students Archives - The Jose Vilson



Confession: I didn’t get a chance to see Mandela: Long Walk to Freedom before taking my students.

Confession #2: My kids wouldn’t have gone to see it either if I didn’t bring them myself.

Here’s the thing about auto-bio pics that people don’t want to say, but will readily admit: if our youth don’t get a sense of why something or someone is important, they won’t pay attention to it.

Even before Mandela’s passing, I was excited to hear Idris Elba play Mandela, if only because we sanitize the image of civil rights leaders all the time, and we ought not to. If anything, we should find ways to make those “miracles” more concrete for the people. It’s important for all of us to understand people as multi-dimensional, even the people many of us have proclaimed as heroes. The stains and dents make the statues more real.

Just as I started planning for the trip, he passed. For better or worse, the news on him turned on a switch for my kids. “The guy who Mr. Vilson just talked about” became “the famous guy who passed away and was on the news last night.”

Without a movie like Mandela, I have a harder time helping students visualize his importance. Fortunately for us, we won a free trip to go courtesy of Share My Lesson (check out these lessons too), the AFT, and the Weinstein Company, and so I took all the students I could on the trip. They had no idea what the movie was save for the few who had already done some research beforehand.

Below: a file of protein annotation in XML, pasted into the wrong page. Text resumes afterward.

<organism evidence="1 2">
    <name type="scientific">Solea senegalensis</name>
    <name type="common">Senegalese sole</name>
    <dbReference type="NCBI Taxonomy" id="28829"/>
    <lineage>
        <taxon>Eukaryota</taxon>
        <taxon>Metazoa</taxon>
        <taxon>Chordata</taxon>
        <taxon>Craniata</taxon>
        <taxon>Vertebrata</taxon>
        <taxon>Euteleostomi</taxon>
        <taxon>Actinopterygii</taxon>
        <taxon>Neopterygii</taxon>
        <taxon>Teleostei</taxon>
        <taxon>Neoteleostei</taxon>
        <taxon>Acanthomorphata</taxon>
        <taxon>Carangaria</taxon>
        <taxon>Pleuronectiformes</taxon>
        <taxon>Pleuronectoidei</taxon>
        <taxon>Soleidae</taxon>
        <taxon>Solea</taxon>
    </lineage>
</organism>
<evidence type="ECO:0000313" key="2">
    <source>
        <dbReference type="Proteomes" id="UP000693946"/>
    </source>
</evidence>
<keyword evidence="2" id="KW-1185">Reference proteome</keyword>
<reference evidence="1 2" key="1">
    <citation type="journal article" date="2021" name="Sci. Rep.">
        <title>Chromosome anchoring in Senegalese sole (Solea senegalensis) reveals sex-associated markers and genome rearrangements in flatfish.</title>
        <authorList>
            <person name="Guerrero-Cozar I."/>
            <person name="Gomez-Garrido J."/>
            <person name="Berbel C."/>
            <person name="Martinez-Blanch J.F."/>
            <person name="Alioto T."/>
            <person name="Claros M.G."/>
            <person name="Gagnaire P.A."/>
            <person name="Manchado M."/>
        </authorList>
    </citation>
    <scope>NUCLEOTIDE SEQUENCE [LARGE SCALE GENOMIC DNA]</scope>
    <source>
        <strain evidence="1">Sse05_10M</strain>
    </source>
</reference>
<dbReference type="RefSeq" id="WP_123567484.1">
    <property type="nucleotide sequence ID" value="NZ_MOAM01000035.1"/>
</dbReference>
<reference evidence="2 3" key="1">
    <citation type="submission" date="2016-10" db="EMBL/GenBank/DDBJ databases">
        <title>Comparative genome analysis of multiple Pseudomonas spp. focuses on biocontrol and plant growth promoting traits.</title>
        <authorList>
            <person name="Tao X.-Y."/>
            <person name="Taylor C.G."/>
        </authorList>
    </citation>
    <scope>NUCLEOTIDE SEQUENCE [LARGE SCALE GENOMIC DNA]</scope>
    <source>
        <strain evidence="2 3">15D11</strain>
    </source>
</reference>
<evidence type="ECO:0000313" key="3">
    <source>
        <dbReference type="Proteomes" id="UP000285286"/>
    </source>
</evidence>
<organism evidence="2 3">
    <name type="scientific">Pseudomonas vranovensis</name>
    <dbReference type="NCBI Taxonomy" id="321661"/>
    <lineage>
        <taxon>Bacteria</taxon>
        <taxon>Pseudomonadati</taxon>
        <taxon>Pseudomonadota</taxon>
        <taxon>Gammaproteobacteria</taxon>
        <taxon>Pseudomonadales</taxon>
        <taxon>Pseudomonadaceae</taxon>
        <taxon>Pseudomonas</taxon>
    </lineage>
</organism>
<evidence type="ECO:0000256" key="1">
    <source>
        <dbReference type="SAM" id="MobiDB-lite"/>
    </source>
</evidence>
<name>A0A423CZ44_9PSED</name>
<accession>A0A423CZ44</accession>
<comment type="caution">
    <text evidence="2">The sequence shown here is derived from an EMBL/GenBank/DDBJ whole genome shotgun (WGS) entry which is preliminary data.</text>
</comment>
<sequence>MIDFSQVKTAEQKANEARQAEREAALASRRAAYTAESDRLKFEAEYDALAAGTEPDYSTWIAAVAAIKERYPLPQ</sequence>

After coming out of the movie, most of them started making connections to the readings in their classes, specifically To Kill A Mockingbird. Yet, my draw to the movie wasn’t necessarily academic reasons. It’s to help plant the seed in students that might spark a thought. The movie does a good job of laying out his legacy in such a way that doesn’t pretend sainthood, yet asks us to look at the mountain of a man for all his flaws.

Most of my kids thought it was good, and appreciated being taken to see it. Someone had to. Rather, I had to.


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Kingda Ka, Six Flags Great Adventure

Kingda Ka, Six Flags Great Adventure

Confession: I had the best time yesterday hanging with my students at Six Flags Great Adventure for their senior trip.

From discovering that Adventure Time is my new favorite show (and I ain’t even know it) to testing out my intestinal fortitude (just fine for now, thank you very much), I got to see a side of my students I rarely get to see. The heights of the Kingda Ka and twists of Batman The Ride shook their false bravado and nonchalance they put on at school. In one instance, a couple of my more nervous girls went immediately to the Kingda Ka while most of my boys stayed behind.

Right then, I wish we had this roller coaster all along.

Having a rapport with students often demands that we pull back our actual selves, focusing instead on our roles as “warm demanders.” Perhaps I’m reading too much into this, but every so often, we need spaces where we can interact aside from academics. In no way do I advocate for lower expectations for students. Rather, I’m suggesting that I’m still trying to find the balance between high expectations for them as students and high expectations for all of us as people.